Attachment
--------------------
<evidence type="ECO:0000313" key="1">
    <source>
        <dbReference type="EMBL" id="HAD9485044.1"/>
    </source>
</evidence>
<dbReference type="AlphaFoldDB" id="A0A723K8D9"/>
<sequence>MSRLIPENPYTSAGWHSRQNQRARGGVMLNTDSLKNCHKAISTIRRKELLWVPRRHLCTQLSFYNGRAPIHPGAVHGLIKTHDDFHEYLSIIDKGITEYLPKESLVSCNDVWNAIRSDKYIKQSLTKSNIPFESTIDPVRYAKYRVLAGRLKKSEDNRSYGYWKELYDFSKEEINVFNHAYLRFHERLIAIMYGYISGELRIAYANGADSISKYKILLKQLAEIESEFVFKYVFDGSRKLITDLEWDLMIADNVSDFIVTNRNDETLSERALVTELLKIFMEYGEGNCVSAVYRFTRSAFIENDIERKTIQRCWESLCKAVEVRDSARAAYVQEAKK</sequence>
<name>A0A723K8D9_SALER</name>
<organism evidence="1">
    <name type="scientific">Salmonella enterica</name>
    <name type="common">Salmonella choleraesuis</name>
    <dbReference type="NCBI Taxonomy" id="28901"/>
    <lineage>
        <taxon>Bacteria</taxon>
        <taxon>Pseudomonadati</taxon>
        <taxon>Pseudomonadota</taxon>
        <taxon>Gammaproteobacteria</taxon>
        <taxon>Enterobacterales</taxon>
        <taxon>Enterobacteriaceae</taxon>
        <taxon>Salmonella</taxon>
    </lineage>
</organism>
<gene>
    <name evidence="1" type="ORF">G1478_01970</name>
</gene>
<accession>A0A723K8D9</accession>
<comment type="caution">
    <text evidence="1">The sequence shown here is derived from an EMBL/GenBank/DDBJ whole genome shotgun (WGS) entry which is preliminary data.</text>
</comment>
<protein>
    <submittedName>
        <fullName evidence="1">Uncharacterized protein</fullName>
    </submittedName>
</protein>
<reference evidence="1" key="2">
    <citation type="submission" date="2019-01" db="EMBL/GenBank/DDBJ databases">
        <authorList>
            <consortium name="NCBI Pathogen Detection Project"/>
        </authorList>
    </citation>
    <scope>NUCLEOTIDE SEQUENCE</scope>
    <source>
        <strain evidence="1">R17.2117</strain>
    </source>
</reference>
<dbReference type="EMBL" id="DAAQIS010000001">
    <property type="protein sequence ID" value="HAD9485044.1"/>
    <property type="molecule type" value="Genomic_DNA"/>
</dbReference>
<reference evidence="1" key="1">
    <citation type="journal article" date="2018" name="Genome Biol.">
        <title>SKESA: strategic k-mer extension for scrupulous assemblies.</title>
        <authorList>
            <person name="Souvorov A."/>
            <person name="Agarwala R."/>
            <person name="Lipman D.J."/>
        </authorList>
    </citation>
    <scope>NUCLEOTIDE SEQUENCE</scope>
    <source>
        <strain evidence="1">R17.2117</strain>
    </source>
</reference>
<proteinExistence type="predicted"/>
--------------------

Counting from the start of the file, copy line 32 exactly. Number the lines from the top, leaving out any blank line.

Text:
        <fullName evidence="1">Uncharacterized protein</fullName>